A divided Supreme Court in Maine has denied standing to an owner of real estate burdened by a conservation easement seeking to enforce the terms of the easement against an adjacent landowner to whom the owner sold the property burdened by the same easement. In a 5-2 decision, the Court has affirmed a trial court decision denying standing on the ground that it is not authorized under the state’s law modeled on the Uniform Conservation Easement Act.
In 1997, Marion Payson granted a conservation easement on about 100 acres of land along the coast in Cumberland County to the Cumberland Mainland and Islands Trust. In subsequent years, control of the easement was transferred to the Chebeague & Cumberland Land Trust and the owner of the land transferred several parcels encumbered by the easement to other owners, including the Town of Cumberland. The Town proposed to use a portion of its piece for a public beach, parking, and bathhouse and toilet facilities.
The Estate of Robbins, which now owns what is left of the original 100 acres, sought to stop the development as a violation of the easement. When the land trust waived its right to enforce the easement and the Town would not agree to stop the development, the estate filed suit to enforce the easement. It sought a declaratory judgment, injunctive relief, plus damages and costs, and included a breach of contract claim against the land trust.
Looking at the state’s conservation easement statute, the Court said that a suit could be brought only by “an owner of an interest in the real property burdened by the easement,” a holder of the easement, a person having a third party right of enforcement, and the Attorney General under certain limited circumstances.
The Court said that the language giving rights to the owner of an interest in the real estate was ambiguous because it could also be read as meaning the owner of any real estate encumbered by the easement. The trial court had reviewed the legislative history of the state law and concluded that the legislature did not intend to give standing to property owners under the same easement to enforce the easement against each other. It noted that the model act permitted a state to expand the permissible enforcement standing and Maine had limited that expansion to the Attorney General in certain circumstances. The Supreme Court agreed that the legislature did not intend to authorize actions by “private” attorneys general.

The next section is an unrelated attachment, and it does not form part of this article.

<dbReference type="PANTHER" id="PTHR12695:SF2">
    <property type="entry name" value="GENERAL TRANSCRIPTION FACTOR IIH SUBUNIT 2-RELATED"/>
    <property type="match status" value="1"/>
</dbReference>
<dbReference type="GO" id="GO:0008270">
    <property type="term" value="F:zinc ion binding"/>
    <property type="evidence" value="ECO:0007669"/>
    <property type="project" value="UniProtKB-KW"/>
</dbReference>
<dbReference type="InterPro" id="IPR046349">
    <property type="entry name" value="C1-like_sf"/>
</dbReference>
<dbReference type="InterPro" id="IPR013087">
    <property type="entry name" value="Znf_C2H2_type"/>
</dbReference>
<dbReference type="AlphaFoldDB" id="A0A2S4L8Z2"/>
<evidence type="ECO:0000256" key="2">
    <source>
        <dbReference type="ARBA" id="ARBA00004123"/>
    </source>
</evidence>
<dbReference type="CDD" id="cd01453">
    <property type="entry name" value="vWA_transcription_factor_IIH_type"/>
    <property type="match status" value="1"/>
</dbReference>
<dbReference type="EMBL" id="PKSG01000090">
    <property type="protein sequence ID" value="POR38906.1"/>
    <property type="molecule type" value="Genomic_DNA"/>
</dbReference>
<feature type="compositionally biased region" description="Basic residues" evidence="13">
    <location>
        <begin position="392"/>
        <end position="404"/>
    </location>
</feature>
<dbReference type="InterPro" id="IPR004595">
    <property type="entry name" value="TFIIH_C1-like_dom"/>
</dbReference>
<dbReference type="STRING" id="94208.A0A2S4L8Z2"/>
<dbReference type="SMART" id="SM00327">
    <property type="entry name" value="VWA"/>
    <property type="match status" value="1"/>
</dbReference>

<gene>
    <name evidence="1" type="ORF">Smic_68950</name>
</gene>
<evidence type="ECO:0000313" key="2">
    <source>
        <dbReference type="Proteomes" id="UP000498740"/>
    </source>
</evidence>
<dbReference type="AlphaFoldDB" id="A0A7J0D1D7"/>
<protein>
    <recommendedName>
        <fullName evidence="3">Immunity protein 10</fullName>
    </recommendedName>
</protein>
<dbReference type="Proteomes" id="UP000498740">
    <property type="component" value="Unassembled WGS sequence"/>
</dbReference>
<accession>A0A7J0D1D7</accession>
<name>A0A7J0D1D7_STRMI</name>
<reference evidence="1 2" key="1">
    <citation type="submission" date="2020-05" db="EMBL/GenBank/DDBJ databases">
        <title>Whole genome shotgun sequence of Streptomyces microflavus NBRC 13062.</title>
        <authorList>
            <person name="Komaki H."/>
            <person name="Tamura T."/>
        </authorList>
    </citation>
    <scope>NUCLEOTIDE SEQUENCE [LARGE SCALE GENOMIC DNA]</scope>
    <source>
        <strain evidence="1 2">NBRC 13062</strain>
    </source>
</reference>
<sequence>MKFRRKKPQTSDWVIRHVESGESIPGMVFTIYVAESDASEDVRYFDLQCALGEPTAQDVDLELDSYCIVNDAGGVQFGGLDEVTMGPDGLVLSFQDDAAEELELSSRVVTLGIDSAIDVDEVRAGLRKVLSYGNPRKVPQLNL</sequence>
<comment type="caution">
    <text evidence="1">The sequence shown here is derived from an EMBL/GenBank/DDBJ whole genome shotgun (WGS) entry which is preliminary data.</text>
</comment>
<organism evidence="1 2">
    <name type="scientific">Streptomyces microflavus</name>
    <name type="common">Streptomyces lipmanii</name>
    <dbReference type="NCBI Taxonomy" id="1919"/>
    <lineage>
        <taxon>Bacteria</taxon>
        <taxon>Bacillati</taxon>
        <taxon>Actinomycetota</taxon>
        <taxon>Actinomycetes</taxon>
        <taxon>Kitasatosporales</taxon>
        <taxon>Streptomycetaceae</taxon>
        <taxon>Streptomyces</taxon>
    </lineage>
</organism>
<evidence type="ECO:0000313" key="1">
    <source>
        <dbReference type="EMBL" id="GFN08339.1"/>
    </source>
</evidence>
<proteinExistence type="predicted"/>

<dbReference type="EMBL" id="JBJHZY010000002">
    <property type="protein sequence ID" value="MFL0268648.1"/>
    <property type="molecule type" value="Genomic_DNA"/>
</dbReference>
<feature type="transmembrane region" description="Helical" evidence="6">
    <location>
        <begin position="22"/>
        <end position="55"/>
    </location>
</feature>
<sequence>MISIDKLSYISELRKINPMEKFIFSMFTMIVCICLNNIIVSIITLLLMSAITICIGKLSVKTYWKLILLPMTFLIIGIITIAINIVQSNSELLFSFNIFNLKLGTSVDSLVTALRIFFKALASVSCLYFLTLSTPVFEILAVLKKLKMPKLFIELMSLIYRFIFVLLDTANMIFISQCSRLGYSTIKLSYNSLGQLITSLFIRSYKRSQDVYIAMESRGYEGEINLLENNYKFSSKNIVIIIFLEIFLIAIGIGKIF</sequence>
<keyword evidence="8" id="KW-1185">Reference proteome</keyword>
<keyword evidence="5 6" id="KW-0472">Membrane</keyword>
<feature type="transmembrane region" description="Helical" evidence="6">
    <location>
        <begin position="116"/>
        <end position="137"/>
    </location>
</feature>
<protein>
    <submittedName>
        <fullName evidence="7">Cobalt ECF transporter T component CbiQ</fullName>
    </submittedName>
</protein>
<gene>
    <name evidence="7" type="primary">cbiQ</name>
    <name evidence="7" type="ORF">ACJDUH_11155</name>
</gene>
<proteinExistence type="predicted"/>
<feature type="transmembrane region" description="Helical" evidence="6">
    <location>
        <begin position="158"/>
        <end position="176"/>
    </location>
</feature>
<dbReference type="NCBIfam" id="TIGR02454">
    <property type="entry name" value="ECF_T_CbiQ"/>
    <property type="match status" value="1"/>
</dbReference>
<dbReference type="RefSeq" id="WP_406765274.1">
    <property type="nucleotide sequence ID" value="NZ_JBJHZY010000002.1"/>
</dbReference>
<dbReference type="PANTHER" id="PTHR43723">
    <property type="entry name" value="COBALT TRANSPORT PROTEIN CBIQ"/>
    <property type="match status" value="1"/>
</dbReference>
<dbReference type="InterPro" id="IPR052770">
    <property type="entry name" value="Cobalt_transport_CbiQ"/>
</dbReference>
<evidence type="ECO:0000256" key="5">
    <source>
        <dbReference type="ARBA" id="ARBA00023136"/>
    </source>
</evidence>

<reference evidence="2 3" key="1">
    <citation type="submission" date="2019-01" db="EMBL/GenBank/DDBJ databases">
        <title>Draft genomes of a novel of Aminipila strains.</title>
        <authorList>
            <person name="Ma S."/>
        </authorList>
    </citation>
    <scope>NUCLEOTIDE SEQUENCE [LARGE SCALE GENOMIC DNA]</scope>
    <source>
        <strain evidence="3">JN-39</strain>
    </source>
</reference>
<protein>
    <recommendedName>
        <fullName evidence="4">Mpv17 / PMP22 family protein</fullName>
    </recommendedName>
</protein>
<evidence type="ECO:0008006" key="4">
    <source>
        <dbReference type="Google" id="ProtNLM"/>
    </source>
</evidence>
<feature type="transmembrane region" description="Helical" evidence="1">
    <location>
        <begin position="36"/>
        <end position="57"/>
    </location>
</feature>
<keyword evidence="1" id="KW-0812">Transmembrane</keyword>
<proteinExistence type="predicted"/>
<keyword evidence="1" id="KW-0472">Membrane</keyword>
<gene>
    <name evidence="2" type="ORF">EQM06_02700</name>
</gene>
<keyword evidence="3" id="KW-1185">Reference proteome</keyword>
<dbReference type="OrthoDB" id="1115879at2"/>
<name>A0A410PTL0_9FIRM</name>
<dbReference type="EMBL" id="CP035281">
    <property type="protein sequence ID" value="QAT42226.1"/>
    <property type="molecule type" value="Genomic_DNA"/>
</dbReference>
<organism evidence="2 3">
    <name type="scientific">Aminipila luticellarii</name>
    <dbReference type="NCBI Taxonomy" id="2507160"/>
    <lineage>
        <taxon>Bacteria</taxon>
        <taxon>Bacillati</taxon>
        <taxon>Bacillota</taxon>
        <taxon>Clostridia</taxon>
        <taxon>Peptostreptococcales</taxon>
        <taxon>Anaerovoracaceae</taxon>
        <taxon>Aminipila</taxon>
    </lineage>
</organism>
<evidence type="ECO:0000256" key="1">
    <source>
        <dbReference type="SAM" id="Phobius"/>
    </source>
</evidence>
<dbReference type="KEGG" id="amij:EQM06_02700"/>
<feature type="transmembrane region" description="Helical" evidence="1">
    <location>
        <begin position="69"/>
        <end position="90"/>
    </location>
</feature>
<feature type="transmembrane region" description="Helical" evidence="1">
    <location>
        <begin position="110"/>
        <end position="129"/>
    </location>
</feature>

Two dissenting justices said that the statute was not ambiguous at all. They said that an owner of land “burdened by the easement” could bring suit and that the land of the Robbins Estate was burdened by the easement under consideration. They concluded that the statute refers to all of the property burdened by the easement, not only that portion that was being used in violation of the easement.
They pointed out that the Court had held in a case involving use of property in a subdivision that all owners of property within the subdivision had rights to enforce restrictions on other property within the subdivision and that such enforcement rights on a conservation easement would not lead to absurd or illogical results as argued by the majority.
The Court refused to dismiss the claim against the land trust for breach of contract, however, saying that it was unclear at this stage of the proceeding whether the claim was based on another agreement of some sort and not just the easement itself. (Estate of Robbins v. Chebeague & Cumberland Land Trust, Supreme Court, ME, No. Cum-15-256, 1/26/17.)
YOU NEED TO KNOW
This is one of those decisions that seems to be right primarily because it is final and not because it is persuasive. It seems to assume that only the holder of the easement has an interest in conservation and the original donor doesn’t. The dissent, applying the same rules to the land burdened by the original easement as are applied to owners within a vast subdivision, seems to be more consistent with traditional real estate law, and more consistent with the intent of the original owner. A more difficult question would arise with a separate parcel that was encumbered with an easement as part of an overall effort to protect a large area of separately owned properties separately encumbered by multiple easements.
The Maine statute does give standing to a person having a third party right of enforcement, so an owner who wants to keep the protection on a parcel that is subdivided for sale to another could presumably reserve the right of enforcement in order to avoid an outcome like this. Owners in states with similar laws might consider this approach if they desire to protect the open space when selling off pieces of their larger estates.